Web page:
I don’t agree that all the best deals have been snapped up by Venture. Currently, valuations in the Bay Area are pretty frothy and VCs have been funding much larger deals which leaves startups more vulnerable. There are still interesting and promising startups to invest in. Angels tend to get startups to the point where VCs are interested in funding. It’s not the late 90s anymore, there are much less deals done based off of a drawing on the back of a napkin.

        1. None that I can share for the following reasons:
          1) I’m part of a couple of investment groups which does a lot of vetting on the startups – we have structured pitch events + a deal flow.
          2) My investment style may not match yours (or anyone else’s) so I’m hesitant to mention as I’m not promoting any of these – some of my co-investors in the groups are much more risk tolerant than I.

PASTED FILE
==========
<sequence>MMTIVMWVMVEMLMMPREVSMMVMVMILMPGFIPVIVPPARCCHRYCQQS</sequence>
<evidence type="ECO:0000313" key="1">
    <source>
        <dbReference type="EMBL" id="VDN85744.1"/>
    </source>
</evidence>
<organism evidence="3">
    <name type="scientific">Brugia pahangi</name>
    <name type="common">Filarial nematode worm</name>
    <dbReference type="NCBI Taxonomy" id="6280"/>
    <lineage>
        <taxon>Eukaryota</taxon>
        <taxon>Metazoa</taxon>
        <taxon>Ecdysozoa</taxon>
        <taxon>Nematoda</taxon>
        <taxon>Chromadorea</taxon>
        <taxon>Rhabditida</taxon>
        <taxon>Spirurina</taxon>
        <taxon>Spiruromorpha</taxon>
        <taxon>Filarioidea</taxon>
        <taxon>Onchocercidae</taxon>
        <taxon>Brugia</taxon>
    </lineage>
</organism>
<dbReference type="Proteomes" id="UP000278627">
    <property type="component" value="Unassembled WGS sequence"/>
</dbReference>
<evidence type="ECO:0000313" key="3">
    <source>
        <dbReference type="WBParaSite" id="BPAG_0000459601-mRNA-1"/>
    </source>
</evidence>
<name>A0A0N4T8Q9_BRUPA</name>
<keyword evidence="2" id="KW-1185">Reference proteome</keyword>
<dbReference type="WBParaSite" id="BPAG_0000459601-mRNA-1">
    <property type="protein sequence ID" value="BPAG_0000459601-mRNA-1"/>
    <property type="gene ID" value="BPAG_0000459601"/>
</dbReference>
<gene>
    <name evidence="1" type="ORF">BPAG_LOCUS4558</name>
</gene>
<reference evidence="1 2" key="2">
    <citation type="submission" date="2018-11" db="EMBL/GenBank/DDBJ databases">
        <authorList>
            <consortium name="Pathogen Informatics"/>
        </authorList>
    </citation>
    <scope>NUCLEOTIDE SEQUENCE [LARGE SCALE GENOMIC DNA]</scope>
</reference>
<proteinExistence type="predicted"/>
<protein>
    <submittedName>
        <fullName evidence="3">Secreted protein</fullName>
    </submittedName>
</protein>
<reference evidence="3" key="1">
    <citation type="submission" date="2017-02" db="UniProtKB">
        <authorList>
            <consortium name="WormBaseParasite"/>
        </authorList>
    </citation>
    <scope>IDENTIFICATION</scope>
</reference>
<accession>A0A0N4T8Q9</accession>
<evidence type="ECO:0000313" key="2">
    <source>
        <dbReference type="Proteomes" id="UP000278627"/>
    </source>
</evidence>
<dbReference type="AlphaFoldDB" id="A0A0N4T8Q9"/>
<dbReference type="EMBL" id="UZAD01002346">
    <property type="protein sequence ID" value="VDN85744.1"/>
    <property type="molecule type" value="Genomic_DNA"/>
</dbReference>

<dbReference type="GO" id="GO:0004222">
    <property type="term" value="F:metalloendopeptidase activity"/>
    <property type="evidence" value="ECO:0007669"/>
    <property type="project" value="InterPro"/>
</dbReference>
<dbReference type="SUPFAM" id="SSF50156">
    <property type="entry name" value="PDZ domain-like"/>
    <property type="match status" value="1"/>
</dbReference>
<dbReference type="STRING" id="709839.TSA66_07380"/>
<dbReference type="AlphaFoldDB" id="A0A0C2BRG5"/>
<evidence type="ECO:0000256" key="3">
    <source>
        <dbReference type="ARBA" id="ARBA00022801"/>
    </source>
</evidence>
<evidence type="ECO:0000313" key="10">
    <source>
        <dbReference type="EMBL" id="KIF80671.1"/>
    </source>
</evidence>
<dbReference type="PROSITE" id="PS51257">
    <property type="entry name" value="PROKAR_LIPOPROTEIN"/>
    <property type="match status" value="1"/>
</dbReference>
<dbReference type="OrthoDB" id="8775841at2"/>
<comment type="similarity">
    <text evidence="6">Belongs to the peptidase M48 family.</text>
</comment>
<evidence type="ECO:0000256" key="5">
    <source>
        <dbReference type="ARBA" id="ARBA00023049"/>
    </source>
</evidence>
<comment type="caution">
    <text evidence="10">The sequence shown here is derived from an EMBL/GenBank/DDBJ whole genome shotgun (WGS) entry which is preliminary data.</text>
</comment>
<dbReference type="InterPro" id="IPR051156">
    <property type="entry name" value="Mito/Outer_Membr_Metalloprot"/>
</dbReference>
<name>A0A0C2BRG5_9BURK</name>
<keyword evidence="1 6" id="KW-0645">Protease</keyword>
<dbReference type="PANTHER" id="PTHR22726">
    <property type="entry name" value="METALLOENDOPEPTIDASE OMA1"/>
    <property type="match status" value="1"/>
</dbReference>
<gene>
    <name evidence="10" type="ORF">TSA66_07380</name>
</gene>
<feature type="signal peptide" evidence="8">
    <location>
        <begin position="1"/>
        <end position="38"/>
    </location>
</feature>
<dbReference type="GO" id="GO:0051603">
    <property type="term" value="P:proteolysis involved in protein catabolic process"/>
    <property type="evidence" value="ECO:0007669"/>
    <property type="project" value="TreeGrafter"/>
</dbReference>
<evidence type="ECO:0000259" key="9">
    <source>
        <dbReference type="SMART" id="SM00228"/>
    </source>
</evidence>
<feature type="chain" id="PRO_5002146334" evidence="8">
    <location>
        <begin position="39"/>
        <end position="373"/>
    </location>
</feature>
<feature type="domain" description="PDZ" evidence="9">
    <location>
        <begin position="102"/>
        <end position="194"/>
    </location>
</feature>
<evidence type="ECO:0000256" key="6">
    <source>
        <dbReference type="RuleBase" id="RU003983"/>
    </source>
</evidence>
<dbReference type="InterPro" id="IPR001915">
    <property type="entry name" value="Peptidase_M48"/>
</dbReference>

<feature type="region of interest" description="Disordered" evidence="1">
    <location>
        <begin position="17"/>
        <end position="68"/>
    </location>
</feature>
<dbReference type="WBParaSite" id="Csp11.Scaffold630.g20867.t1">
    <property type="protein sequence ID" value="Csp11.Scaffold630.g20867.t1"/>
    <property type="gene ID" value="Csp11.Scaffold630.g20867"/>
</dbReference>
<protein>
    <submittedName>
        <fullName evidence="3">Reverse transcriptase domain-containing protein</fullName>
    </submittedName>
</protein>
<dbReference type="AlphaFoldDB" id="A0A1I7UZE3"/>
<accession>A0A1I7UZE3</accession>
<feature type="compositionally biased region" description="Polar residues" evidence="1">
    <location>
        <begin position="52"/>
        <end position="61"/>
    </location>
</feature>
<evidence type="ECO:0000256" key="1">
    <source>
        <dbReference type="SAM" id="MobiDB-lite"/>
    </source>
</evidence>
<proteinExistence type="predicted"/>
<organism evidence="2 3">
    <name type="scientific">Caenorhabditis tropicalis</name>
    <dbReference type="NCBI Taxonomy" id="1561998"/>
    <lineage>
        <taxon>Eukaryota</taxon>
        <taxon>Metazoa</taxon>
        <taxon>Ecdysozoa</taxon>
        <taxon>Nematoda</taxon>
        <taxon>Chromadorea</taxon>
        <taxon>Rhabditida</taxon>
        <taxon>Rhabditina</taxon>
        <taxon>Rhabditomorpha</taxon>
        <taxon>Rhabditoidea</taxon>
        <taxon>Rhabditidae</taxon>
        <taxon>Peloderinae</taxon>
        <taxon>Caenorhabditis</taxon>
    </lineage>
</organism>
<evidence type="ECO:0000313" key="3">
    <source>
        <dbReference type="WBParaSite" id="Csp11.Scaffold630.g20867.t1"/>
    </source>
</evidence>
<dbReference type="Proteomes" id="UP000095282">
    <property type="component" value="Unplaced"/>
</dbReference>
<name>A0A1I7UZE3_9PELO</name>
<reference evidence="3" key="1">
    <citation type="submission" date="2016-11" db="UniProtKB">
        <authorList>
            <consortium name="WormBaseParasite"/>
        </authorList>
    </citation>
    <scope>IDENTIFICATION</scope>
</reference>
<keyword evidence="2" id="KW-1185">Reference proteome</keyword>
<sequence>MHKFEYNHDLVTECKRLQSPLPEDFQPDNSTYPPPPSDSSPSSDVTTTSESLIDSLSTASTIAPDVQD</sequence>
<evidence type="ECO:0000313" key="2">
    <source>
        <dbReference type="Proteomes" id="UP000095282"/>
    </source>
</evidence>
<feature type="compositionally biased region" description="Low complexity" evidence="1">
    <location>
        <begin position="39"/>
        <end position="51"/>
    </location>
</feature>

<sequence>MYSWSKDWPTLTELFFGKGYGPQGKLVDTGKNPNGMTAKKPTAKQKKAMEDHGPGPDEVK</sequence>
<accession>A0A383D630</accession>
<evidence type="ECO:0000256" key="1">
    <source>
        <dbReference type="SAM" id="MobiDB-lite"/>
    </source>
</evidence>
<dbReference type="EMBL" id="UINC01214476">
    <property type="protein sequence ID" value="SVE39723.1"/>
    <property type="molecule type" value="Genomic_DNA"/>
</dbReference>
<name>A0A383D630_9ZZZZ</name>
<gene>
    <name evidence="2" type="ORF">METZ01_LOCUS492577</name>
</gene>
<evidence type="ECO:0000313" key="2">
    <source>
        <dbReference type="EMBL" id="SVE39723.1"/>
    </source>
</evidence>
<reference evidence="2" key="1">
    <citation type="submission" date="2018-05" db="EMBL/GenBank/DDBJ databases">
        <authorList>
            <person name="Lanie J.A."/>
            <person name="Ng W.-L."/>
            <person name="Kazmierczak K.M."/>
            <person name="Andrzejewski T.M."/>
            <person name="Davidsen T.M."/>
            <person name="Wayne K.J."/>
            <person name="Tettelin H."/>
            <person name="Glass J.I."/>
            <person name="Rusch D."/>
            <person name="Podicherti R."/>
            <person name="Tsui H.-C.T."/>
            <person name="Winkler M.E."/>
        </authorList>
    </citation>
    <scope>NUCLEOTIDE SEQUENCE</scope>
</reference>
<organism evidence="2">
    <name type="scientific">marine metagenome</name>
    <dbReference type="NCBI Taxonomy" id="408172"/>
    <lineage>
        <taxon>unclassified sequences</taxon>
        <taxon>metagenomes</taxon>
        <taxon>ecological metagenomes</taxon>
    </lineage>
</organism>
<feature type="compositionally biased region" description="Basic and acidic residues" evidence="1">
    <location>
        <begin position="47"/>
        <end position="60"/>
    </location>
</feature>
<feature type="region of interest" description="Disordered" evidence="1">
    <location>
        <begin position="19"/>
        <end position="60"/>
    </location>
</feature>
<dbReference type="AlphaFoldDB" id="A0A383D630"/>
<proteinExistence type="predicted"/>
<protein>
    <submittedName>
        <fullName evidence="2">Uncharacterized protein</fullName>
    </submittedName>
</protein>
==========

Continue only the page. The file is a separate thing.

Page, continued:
3) if this is something that you’re interested in – look for “pitch-fests” in your area – they are not cheap to attend and it does give you a sense of what’s “out there”
          4) personally, I would NEVER get involved in the “friends and family” round. It’s simply too high risk for me. I’m post-seed.
          5) Some people invest in a particular industry, some in a range of industries – pros and cons to both – I’m still trying to figure out which I’m leaning towards as I’m early in my process.
          6) I would not invest $75k in one startup, and especially not without a term sheet.

          Sorry to hear about your crap experience with your “friend”. That’s pretty lame.

          re: crowdfunding – I’m fine with it and not getting equity in a company – there’s usually a physical good that is garnered from that model – if people want to do that, they should be aware of what they are / are not getting out of it.

          As you mentioned, if you’re risk adverse, none of these would be a good investment model…

          1. Hi Miss M,

            Thanks for your feedback. That’s cool you are a part of a couple investment groups. Is this part time or full-time work?

            I’ve sat in on a lot of free “pitch-fests” before, as I am in San Francisco and often get free media passes. I went to Plug & Play’s the other week, and got invited to Draper University’s next week. There are endless opportunities.